Before the 19th century composers usually were in the service of an aristocrat, a church or a city. As a result they composed the music which their employers wanted or expected them to compose. This explains that Boccherini's oeuvre only includes a small number of large-scale works and that chamber music dominates. Many of the string quintets were written during his time as compositore e virtuoso di camera of Infante Don Luis Antonio, brother of King Charles III of Spain. He had a string quartet as his disposal and with Boccherini a virtuosic cellist entered his service who could join them. This resulted in a large number of string quintets with two cello parts, one of which was to be played by Boccherini himself. The concentration on chamber music even increased when his employer had to leave Madrid and settled in a small town, Las Arenas de San Pedro, in 1776, because he had married below his standing.

The Stabat mater dates from this period as well. The scoring for soprano and string quintet suggests that is was written for a performance by the Infante's musicians. Boccherini's wife, Clementina Pellicia, was a soprano and it is plausible to assume that she was to sing the solo part. The two lowest string parts were for two cellos or for cello and double bass. The latter is the scoring in this recording. Here an organ has been added for the harmonic realization, although that is not specifically indicated in the score. The scoring and the surroundings in which this setting was to be performed explains its rather intimate and introspective character. It is not so strongly influenced by opera as Pergolesi's Stabat mater, and there are far less striking depictions of the text. Pergolesi, for instance, illustrates the scourging of Jesus in the string parts. That is not the case here. The solo part is also more embedded into the string texture. This justifies the rather restrained approach in this performance. That said, the emotions of the text are certainly expressed in Boccherini's setting, and I think that this aspect is not fully explored by Amaryllis Dieltiens. She has a beautiful voice and delivers a very fine performance. Even so, I wonder whether this kind of music is really her cup of tea. In comparison, Roberta Invernizzi's performance with the ensemble Archibudelli (Sony, 2003) is more passionate and shows a broader range of vocal colours at the service of expression.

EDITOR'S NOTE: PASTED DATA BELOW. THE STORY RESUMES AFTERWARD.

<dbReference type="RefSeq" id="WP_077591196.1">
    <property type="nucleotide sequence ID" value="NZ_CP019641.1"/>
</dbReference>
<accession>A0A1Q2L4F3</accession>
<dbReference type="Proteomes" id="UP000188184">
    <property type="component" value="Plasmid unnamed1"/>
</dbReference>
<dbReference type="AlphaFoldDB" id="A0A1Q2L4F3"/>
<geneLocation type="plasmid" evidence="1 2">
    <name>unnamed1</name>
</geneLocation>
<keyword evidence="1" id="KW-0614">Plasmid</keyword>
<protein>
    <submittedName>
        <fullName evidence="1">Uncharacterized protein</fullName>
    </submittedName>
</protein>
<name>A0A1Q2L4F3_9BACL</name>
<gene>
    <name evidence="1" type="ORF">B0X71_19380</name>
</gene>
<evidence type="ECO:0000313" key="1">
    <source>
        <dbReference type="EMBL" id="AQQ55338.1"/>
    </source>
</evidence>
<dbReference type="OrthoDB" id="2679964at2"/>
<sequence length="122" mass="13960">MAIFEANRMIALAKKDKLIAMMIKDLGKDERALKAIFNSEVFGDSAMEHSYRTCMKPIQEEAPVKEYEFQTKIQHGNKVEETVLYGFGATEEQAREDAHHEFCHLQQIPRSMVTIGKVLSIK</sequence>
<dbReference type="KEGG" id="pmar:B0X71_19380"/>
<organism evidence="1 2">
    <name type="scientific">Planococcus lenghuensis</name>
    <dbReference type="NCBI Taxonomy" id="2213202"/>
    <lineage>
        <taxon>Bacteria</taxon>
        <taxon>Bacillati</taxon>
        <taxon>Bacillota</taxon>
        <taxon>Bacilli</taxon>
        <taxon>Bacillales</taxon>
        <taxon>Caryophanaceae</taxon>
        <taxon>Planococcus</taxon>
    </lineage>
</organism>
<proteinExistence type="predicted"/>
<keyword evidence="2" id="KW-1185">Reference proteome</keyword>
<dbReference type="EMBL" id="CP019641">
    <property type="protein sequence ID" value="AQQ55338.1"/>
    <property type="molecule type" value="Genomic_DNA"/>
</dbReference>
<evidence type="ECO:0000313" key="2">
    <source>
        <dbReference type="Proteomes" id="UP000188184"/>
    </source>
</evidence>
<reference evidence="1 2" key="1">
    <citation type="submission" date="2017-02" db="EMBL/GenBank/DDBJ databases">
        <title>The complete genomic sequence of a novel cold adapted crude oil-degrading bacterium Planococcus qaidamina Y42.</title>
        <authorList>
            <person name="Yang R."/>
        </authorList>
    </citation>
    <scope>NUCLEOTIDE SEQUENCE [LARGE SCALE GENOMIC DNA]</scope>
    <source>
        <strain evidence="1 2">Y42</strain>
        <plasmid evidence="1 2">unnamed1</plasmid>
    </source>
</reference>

The same goes for the two concert arias. Again, Ms Dieltiens sings them nicely, and especially in the performance of Deh respirar lasciatemi she brings some drama into her performance. However, I feel that more could be made of these arias by a singer who is at home in opera. The instrumentalists are also too modest and could have played with more zest. A performance with one instrument per part seems rather implausible as is the use of an organ in the basso continuo. The Sonata in B flat is nicely played, but here again the performers are too restrained.

To sum up, despite the many excellent qualities of this recording, not the least the fine singing by Amaryllis Dieltiens, these pieces by Boccherini don't receive the best possible interpretations here, as they are a little short on expression.

Johan van Veen ( 2014)

Relevant links:

Amaryllis Dieltiens
Capriola Di Gioia